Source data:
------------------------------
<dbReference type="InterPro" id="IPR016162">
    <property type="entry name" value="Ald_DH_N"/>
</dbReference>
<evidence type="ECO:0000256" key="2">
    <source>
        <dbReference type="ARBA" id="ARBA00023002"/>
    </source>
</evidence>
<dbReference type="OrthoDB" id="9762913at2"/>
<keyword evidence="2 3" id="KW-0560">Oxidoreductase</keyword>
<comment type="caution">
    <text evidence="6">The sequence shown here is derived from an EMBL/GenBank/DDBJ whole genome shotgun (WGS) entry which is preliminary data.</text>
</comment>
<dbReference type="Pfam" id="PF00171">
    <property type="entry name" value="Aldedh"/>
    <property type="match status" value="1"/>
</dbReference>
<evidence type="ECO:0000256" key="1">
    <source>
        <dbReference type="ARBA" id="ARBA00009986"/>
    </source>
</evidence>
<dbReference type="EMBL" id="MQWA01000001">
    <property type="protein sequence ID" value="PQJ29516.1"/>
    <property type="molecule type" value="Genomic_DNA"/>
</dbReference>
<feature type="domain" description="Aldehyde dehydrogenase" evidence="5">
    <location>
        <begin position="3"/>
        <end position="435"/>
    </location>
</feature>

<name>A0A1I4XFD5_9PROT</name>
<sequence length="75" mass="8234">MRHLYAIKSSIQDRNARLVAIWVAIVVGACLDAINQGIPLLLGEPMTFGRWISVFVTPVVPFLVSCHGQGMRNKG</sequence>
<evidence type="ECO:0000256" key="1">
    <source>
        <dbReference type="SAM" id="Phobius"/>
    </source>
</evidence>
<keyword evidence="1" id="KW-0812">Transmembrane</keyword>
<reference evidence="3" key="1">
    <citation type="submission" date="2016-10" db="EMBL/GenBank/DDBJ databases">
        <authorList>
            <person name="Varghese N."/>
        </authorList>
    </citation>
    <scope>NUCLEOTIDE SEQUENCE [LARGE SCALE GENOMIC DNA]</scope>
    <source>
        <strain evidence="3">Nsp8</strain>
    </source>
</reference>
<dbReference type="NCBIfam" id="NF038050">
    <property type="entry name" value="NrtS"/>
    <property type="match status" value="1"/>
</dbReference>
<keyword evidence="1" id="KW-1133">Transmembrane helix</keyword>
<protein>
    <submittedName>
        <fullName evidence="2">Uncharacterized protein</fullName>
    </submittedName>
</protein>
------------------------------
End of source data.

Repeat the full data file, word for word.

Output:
<dbReference type="InterPro" id="IPR016162">
    <property type="entry name" value="Ald_DH_N"/>
</dbReference>
<evidence type="ECO:0000256" key="2">
    <source>
        <dbReference type="ARBA" id="ARBA00023002"/>
    </source>
</evidence>
<dbReference type="OrthoDB" id="9762913at2"/>
<keyword evidence="2 3" id="KW-0560">Oxidoreductase</keyword>
<comment type="caution">
    <text evidence="6">The sequence shown here is derived from an EMBL/GenBank/DDBJ whole genome shotgun (WGS) entry which is preliminary data.</text>
</comment>
<dbReference type="Pfam" id="PF00171">
    <property type="entry name" value="Aldedh"/>
    <property type="match status" value="1"/>
</dbReference>
<evidence type="ECO:0000256" key="1">
    <source>
        <dbReference type="ARBA" id="ARBA00009986"/>
    </source>
</evidence>
<dbReference type="EMBL" id="MQWA01000001">
    <property type="protein sequence ID" value="PQJ29516.1"/>
    <property type="molecule type" value="Genomic_DNA"/>
</dbReference>
<feature type="domain" description="Aldehyde dehydrogenase" evidence="5">
    <location>
        <begin position="3"/>
        <end position="435"/>
    </location>
</feature>

<name>A0A1I4XFD5_9PROT</name>
<sequence length="75" mass="8234">MRHLYAIKSSIQDRNARLVAIWVAIVVGACLDAINQGIPLLLGEPMTFGRWISVFVTPVVPFLVSCHGQGMRNKG</sequence>
<evidence type="ECO:0000256" key="1">
    <source>
        <dbReference type="SAM" id="Phobius"/>
    </source>
</evidence>
<keyword evidence="1" id="KW-0812">Transmembrane</keyword>
<reference evidence="3" key="1">
    <citation type="submission" date="2016-10" db="EMBL/GenBank/DDBJ databases">
        <authorList>
            <person name="Varghese N."/>
        </authorList>
    </citation>
    <scope>NUCLEOTIDE SEQUENCE [LARGE SCALE GENOMIC DNA]</scope>
    <source>
        <strain evidence="3">Nsp8</strain>
    </source>
</reference>
<dbReference type="NCBIfam" id="NF038050">
    <property type="entry name" value="NrtS"/>
    <property type="match status" value="1"/>
</dbReference>
<keyword evidence="1" id="KW-1133">Transmembrane helix</keyword>
<protein>
    <submittedName>
        <fullName evidence="2">Uncharacterized protein</fullName>
    </submittedName>
</protein>